Indian Caste System (ICS): A Status Report

The Caucasians, Meditterians, Africans, Native Munda Tribes of India interminagled to produce the complex human genetic landscape of India. Early Caucasian racists mingled their ideas with Jain and Buddhist traders to produce the sophisticated ICS we see today. The ICS has been constantly been challenged from within and has evolved by making constant adjustments up and down within the hierarchy. It is through these minor adjustments that the ICS has remained strong and vibrant. The ICS is very much part of Indian culture within not only the group of Hindu religions but also Christianity, Islam and Jainism. However, the ICS penetration into Sikh religion and the tribal regions of India is pretty weak. The penetration of ICS into Sri Lankan and Burmese Buddhism is also very weak.

The first people in India to benefit from the British education system were the Brahmins and their resentment against British for being caste agnostic made the Brahmins revolt. However, the same culture that over threw feudal system in Europe opened the British education system to non-Brahmin castes, like in the case of Dr. Ambedkar. Through Ambedkar’s work we find the first academic challenge to the ICS. The next big challenge came from Periyar’s Dravidian¬† rationalist movement, which till today has been providing a substantial challenge to the ICS from Tamil Nadu.

The next big challenge to the ICS came from the implementation of Mandal commission report in 1993 and the rise to power of lower castes in Uttar Pradesh, where the two backward caste parties Samajwadi Party (Yadav caste) and the Bahujan Samaj Party (Dalits) alliance formed the government. The ICS heartland of India, Uttar Pradesh and Bihar were now being challenged from inside by lower castes. The political landscape of India has since then has changed, with a consequence that from then onwards, even the extreme right wing parties like the BJP also had to propose backward caste candidates for the post of Chief Minister, Kalyan Singh in UP, Yedurappa in Karnataka, Uma Bharati in Madhya Pradesh, and Narendra Modi in Gujarat.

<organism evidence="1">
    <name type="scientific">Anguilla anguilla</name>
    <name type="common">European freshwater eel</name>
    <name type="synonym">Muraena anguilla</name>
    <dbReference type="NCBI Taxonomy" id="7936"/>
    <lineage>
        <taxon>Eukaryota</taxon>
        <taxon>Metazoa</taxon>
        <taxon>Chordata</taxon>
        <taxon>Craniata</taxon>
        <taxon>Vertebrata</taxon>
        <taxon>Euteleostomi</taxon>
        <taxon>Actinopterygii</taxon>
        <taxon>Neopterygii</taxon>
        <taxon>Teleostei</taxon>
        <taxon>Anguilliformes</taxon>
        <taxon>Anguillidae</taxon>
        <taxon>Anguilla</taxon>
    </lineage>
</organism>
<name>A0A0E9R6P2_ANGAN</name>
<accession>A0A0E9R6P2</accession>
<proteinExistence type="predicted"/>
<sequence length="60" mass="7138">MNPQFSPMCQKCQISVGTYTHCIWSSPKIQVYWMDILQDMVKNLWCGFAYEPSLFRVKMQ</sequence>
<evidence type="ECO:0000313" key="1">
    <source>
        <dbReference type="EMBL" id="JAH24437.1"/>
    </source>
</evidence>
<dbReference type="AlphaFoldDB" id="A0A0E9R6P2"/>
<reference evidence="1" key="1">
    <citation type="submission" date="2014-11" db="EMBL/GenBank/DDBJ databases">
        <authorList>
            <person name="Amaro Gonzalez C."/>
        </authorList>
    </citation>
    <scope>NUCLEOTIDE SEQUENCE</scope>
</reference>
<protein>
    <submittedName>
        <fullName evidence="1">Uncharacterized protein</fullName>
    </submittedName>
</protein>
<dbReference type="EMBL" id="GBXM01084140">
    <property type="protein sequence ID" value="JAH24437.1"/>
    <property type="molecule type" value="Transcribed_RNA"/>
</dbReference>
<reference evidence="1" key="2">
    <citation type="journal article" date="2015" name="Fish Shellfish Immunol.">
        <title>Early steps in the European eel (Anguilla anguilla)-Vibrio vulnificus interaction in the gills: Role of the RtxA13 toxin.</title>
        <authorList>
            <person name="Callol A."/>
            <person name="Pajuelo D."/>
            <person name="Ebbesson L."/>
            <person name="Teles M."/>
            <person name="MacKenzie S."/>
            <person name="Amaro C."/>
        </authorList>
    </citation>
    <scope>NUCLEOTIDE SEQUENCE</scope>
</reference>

Just as the rise to power of Nelson Mandela contributed very little in substance to empowerment of Africans in South Africa, the rise to power of the lower caste in India has contributed very little in substance to their empowerment. In fact, such cosmetic empowerment provides an excuse for postponing the implementation of reservation in government offices based on actual numbers. Quantitative changes are more important in a democracy than small cosmetic gestures. Only such substantial changes can move India forward to a modern democratic process that transformed Europe in 1800s, Russia and China in 1900s. Will the Indian subcontinent follow them in the 2000s to the modern democratic era or will it regress to fascism as in Germany, that is the big question?

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